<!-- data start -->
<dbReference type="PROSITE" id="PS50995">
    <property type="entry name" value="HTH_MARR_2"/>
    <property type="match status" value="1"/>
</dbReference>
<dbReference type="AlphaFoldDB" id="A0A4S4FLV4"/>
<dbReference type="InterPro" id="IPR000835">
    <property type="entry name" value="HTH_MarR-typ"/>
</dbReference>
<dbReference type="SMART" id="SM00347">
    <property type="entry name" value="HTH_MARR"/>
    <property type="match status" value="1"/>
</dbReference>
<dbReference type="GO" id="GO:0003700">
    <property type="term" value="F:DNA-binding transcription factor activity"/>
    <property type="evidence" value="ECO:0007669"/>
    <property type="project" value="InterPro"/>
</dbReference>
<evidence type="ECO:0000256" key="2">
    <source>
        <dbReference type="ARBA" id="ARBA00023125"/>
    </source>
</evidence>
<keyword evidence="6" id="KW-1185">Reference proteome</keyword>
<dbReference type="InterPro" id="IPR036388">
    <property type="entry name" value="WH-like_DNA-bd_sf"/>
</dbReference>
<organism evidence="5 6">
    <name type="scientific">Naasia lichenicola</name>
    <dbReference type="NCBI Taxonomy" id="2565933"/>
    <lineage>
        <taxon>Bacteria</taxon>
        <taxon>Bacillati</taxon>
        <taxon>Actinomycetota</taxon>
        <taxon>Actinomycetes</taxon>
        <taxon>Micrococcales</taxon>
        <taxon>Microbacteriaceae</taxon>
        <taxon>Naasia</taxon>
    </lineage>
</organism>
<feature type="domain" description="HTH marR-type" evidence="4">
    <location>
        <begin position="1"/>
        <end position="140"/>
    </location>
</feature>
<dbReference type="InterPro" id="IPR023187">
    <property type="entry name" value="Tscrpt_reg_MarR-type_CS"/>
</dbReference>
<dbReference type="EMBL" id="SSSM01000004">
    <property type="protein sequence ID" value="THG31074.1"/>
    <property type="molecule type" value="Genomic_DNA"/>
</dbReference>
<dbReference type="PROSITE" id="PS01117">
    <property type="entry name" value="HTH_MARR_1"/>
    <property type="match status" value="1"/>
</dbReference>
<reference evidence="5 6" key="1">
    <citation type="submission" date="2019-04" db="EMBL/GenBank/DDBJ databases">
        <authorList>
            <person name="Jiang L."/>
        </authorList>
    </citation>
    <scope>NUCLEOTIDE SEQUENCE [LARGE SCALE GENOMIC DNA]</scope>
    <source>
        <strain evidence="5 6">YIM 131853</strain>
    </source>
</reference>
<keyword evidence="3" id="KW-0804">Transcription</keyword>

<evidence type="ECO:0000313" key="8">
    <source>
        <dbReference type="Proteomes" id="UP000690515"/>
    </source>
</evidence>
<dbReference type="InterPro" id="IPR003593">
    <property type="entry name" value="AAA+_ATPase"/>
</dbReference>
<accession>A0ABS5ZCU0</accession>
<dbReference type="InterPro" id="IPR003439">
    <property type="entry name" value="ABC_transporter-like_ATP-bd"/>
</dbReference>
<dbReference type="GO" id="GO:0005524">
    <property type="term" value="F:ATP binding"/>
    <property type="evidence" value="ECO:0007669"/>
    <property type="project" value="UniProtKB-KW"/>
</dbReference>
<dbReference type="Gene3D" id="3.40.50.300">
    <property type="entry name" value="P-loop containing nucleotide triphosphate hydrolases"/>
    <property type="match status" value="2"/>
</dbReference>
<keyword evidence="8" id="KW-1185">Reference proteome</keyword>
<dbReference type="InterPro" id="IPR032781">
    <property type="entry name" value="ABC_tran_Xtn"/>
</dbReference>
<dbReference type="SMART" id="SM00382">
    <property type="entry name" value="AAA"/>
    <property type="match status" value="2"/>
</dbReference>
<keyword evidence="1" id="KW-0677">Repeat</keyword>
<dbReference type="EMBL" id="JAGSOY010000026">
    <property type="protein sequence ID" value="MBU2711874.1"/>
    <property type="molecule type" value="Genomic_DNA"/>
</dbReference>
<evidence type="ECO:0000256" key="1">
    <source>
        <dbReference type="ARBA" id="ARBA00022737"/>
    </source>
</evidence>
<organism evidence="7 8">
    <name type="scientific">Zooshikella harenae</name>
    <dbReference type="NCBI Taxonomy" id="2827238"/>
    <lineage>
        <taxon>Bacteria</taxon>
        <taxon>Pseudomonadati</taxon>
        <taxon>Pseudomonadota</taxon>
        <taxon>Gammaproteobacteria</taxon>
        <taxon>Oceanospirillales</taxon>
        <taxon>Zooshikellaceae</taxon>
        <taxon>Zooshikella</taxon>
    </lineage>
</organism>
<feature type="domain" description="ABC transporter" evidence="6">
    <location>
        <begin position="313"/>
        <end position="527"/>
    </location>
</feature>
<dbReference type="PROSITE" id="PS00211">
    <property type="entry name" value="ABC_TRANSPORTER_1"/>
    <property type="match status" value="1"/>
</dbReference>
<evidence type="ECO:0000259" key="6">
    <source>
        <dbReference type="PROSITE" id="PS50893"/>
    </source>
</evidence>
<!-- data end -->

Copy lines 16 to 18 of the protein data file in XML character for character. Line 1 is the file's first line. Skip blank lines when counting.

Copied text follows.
    <property type="project" value="InterPro"/>
</dbReference>
<evidence type="ECO:0000256" key="2">